OBJECTIVES: This study assessed the potential impact of fetal ultrasound screening on the number of newborns affected by cardiac anomalies. METHODS: A decision model was developed that included the prevalence and history of congenital heart disease, characteristics of ultrasound, risk of abortion, and attitude toward pregnancy termination. Probabilities were obtained with a literature survey; sensitivity analysis showed their influence on expected outcomes. RESULTS: Presently, screening programs may prevent the birth of approximately 1300 severely affected newborns per million second-trimester pregnancies. However, over 2000 terminations of pregnancy would be required, 750 of which would have ended in intrauterine death or spontaneous abortion. Further, 9900 false-positive screening results would occur, requiring referral. Only the sensitivity of routine screening and attitude toward termination of pregnancy appeared to influence the yield substantially. CONCLUSIONS: The impact of routine screening for congenital heart disease appeared relatively small. Further data may be required to fully assess the utility of prenatal screening.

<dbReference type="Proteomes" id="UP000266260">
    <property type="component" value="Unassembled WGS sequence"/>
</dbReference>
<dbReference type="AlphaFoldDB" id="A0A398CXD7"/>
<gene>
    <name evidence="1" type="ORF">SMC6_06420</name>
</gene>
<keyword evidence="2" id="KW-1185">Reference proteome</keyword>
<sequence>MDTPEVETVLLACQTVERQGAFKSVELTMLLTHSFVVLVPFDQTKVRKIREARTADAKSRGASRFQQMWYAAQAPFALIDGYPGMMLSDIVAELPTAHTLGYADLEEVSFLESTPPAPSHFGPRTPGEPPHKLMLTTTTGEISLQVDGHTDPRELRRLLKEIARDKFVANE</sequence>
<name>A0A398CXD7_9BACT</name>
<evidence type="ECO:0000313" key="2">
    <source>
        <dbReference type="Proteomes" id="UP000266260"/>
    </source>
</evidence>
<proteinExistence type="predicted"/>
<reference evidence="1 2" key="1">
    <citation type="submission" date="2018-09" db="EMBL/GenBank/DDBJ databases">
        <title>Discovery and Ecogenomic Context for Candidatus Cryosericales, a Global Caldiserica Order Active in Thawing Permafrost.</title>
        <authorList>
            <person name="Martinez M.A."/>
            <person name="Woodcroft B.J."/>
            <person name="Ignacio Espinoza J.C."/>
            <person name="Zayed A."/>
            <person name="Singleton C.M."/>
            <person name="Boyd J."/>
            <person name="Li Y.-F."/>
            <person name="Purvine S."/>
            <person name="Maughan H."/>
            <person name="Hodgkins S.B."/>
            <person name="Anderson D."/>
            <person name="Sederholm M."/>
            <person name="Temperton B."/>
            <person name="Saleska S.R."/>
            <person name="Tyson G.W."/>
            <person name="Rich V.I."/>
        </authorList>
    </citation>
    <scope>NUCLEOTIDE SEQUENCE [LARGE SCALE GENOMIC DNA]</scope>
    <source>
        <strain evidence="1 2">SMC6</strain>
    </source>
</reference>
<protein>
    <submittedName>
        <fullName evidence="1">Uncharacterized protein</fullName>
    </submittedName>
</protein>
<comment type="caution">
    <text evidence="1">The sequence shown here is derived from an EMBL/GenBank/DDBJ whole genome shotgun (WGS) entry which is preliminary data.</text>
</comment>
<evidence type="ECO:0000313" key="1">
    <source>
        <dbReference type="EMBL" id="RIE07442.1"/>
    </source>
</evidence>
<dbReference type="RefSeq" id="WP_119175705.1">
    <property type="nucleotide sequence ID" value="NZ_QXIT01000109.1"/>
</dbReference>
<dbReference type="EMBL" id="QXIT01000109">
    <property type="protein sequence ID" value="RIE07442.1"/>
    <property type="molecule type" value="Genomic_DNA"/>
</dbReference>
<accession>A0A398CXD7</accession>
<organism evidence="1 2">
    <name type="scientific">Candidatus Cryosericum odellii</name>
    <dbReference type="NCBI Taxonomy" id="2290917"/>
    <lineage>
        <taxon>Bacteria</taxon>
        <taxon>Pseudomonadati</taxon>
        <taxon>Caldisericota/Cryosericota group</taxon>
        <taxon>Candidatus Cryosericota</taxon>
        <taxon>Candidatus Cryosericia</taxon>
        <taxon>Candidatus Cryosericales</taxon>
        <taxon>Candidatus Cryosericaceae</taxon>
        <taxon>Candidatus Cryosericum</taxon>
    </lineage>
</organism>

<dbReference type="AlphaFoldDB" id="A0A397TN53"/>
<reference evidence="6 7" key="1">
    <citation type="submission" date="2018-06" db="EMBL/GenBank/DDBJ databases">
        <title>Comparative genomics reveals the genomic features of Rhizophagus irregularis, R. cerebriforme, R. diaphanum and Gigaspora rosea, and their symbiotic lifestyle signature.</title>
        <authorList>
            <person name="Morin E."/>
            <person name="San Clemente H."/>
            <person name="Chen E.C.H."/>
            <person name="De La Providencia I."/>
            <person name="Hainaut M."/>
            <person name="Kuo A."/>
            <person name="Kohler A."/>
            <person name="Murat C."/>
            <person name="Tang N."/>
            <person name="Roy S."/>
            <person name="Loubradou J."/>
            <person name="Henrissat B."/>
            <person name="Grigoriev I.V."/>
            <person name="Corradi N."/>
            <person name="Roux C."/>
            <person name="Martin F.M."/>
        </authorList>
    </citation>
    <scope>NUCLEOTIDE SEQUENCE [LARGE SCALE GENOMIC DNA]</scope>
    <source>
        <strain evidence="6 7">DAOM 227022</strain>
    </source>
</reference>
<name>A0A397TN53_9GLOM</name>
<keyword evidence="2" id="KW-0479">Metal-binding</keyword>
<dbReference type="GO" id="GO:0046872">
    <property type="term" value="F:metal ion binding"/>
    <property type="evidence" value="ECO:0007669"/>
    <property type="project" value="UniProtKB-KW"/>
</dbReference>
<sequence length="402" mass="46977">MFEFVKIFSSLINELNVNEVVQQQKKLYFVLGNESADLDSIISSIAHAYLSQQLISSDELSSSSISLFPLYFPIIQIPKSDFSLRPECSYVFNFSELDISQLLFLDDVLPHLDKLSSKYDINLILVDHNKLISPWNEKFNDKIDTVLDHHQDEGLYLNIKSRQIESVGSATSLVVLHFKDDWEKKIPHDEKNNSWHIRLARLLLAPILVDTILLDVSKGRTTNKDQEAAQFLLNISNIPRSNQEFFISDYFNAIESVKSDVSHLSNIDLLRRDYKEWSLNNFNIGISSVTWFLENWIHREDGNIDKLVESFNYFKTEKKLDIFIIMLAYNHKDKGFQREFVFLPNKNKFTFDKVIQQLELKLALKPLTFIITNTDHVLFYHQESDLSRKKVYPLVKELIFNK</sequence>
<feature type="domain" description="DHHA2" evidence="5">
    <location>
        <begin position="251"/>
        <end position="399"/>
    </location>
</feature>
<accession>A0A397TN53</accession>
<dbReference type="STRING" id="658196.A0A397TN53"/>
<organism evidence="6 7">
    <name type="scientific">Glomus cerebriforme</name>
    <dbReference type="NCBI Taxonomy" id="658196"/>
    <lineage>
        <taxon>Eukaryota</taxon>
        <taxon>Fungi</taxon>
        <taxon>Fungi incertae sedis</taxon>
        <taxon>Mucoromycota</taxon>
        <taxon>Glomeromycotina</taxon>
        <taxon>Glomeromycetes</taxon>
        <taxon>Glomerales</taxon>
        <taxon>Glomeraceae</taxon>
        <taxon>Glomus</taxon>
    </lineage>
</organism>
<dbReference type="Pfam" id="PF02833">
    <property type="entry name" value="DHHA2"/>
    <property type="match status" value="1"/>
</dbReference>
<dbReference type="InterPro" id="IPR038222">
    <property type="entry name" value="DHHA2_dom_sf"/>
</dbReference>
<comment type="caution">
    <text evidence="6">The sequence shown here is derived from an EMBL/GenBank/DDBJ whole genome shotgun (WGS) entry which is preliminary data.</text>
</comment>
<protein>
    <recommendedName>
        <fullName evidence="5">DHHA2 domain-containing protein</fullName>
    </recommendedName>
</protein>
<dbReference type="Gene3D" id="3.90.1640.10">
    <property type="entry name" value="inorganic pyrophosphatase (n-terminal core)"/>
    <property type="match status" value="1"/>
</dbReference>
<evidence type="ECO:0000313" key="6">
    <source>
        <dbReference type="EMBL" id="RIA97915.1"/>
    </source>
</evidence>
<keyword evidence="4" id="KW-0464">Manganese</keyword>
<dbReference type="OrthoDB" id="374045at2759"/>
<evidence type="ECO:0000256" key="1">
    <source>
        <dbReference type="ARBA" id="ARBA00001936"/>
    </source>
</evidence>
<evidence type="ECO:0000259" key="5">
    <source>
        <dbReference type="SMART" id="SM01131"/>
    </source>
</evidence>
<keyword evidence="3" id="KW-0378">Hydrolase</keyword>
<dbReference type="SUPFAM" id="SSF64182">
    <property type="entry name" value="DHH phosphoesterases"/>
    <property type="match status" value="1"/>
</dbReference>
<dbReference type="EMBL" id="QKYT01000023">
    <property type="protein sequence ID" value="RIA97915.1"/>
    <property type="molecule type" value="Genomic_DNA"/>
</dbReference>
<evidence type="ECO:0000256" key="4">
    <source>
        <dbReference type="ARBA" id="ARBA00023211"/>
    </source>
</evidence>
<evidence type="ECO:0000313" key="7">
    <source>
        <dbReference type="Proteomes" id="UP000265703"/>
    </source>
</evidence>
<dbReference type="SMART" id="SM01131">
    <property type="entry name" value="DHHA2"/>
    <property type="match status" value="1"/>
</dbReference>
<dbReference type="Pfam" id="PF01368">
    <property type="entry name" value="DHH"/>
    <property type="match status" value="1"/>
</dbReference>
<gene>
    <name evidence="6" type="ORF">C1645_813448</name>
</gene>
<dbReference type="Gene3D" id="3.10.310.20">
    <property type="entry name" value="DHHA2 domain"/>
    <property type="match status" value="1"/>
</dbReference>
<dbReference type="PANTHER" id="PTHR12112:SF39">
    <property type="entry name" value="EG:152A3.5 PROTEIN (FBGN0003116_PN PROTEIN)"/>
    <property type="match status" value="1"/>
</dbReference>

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American Journal of Public Health
Erasmus MC: University Medical Center Rotterdam

Buskens, E., Steyerberg, E., Hess, J., Wladimiroff, J., & Grobbee, D. (1997). Routine prenatal screening for congenital heart disease: what can be expected? A decision-analytic approach. American Journal of Public Health. Retrieved from http://hdl.handle.net/1765/8703